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Feeling the chill

by David Cole
| June 8, 2010 9:00 PM

COEUR d'ALENE - Tobin Smith said he would talk about water temperatures after the Ironman Coeur d'Alene racer had done some swimming Monday afternoon.

"If I can still talk," said Smith, 40, of Liberty Lake, who will be swimming 2.4 miles, biking 112 miles, and running 26.2 miles in his sixth Ironman Coeur d'Alene on June 27.

Water temperatures in the lake were in the mid 50s Monday.

After taking a 40-minute swim off Independence Point, Smith said the water felt warmer than he thought it would. He had only planned to stay in for about 20 minutes.

"I could race in this, but a few more degrees would be very nice," Smith said. "I can't imagine it getting any colder" before race day.

He'll be back for more swimming in the lake, likely a couple times each week leading up to that day.

Mac Cavasar, Ironman Coeur d'Alene race director, said, "You can never predict what Mother Nature will have for us. I'm not worried about it, yet. We've swam in the 60-degree range before."

Some of the racers compete in water temperatures in the low 50s.

Water temperatures in Lake Coeur d'Alene have increased just prior to race day from warm spells in the past, Cavasar said. A neoprene swim cap is an option for racers if necessary, he said.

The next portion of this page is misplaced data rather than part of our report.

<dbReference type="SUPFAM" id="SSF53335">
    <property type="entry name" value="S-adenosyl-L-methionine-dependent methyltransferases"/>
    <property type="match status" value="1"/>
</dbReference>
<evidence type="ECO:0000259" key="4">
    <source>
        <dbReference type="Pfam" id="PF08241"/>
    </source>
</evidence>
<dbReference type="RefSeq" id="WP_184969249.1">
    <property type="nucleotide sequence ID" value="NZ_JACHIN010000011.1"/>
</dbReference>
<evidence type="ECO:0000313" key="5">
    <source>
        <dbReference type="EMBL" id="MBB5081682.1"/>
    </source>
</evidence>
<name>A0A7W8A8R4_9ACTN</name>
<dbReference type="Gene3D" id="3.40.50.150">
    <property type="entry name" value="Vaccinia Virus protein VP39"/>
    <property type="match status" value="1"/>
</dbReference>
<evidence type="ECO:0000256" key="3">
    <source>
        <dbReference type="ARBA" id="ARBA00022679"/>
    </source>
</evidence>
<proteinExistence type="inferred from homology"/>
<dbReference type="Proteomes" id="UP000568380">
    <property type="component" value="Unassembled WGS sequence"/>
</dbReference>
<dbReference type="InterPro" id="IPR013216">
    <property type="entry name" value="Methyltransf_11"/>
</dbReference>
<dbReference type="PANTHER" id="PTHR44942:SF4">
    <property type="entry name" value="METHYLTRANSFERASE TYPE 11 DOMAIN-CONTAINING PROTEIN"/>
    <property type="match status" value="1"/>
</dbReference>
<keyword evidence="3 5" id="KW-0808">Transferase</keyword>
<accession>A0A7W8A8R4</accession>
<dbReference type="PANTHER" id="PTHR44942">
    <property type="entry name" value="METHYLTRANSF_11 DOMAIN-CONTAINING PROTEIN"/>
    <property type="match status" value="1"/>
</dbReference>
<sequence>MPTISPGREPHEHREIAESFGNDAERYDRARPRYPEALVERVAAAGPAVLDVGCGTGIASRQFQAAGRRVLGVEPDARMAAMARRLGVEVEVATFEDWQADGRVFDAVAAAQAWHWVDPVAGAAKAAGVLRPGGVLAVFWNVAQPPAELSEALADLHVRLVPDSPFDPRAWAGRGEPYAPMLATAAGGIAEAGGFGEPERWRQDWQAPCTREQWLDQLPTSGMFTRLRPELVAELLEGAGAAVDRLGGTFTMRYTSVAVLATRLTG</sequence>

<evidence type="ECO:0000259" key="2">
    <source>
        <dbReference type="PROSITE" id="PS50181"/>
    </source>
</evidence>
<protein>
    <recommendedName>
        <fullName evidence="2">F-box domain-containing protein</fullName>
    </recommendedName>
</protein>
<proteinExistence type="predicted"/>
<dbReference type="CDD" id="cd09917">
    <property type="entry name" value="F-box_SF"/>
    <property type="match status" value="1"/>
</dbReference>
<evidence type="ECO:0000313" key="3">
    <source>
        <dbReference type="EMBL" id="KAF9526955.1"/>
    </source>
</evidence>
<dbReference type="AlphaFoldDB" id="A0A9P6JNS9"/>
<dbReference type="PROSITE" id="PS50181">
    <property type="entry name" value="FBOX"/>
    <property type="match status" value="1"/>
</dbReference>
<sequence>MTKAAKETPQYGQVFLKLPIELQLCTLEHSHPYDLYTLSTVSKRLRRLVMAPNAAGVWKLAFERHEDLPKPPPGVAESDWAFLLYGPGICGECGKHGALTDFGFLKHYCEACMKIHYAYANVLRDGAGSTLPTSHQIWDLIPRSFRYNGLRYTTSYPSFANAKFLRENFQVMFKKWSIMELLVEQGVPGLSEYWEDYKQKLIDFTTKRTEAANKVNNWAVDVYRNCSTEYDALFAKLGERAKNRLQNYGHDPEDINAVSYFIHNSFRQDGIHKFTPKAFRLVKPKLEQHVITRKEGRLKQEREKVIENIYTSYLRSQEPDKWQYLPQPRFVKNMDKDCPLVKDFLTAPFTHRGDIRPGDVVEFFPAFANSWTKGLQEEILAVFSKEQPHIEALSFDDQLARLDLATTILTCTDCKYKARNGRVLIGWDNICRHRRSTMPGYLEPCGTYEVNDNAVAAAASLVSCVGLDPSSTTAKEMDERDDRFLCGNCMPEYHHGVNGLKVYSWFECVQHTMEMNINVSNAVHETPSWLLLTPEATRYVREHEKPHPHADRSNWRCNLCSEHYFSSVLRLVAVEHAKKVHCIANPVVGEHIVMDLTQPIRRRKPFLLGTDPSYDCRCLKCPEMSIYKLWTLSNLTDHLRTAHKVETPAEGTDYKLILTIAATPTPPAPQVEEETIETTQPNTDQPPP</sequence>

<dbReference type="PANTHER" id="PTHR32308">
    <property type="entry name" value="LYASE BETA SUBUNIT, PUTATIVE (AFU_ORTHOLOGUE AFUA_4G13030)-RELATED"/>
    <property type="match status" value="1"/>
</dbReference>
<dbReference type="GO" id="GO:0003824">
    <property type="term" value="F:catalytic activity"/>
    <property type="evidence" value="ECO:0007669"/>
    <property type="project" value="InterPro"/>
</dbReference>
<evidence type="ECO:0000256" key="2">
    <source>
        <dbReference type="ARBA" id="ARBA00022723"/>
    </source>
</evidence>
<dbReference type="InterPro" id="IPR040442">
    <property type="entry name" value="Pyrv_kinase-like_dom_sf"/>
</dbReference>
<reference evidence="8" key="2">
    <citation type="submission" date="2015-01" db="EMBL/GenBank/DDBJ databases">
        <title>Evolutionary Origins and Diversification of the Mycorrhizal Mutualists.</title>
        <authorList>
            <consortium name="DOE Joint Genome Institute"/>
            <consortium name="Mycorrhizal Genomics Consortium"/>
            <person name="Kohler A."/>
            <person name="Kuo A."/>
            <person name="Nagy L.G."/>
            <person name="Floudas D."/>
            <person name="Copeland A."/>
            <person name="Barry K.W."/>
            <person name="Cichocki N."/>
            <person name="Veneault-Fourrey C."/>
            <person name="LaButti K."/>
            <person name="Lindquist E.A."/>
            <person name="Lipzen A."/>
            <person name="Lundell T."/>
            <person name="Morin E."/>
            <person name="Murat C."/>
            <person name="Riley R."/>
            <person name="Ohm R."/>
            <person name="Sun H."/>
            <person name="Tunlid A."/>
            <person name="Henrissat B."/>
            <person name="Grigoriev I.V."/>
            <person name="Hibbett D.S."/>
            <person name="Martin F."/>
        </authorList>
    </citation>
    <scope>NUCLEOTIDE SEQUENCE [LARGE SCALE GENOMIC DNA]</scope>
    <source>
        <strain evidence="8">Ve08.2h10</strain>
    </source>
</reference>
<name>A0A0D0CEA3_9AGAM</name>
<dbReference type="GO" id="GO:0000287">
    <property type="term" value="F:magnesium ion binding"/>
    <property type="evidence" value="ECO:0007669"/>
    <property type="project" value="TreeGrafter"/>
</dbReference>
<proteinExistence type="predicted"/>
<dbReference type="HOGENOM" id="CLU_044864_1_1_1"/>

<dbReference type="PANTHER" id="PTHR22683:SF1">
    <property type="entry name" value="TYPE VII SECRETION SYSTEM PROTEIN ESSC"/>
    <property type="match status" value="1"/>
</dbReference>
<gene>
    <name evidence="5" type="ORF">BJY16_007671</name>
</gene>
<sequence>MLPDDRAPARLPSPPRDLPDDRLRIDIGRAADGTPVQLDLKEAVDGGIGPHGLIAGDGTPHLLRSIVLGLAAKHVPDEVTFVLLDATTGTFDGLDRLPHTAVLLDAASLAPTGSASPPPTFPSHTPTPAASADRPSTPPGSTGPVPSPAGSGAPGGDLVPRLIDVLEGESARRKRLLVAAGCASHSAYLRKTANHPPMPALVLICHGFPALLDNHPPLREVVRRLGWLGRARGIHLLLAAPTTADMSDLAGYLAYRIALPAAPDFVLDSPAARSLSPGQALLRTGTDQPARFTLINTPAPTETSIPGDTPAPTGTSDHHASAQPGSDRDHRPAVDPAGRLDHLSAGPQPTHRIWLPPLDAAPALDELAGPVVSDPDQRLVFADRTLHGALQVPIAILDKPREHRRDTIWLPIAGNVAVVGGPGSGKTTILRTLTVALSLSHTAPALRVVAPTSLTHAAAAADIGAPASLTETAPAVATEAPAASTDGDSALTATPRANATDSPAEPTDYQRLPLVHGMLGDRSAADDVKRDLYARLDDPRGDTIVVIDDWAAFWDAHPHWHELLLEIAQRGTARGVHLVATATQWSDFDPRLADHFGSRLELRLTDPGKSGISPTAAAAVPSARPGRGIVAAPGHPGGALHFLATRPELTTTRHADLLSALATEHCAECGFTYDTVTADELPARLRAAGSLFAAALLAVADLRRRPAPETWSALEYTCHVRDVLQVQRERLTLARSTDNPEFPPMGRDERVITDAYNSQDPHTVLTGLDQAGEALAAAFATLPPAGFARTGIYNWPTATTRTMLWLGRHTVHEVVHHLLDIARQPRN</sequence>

Ironman racer Travis Smith, 39, of Coeur d'Alene, emerged from a swim Monday at Independence Point and said he felt a bit of an "ice-cream headache."

"It takes the breath out of you," he said.

This will be his first Ironman Coeur d'Alene race, he said. He plans to get a few more swims in before race day. He got into the lake about two weeks ago, but it was too cold to swim out from the point, so it's definitely improving.

"It's going to take some more time to get adapted," he said.

Tom Emory, 38, also training for the Ironman, said, "It's hard to breathe - can't get any air."

Following his swim Monday, he said a combination of the cold water and snug neoprene suit made breathing more difficult than it has been in training so far. Mostly, though, it's the cold water, the Spokane Valley resident said.

Exaggerating some, he said, "I should come out here every night to get used to it."

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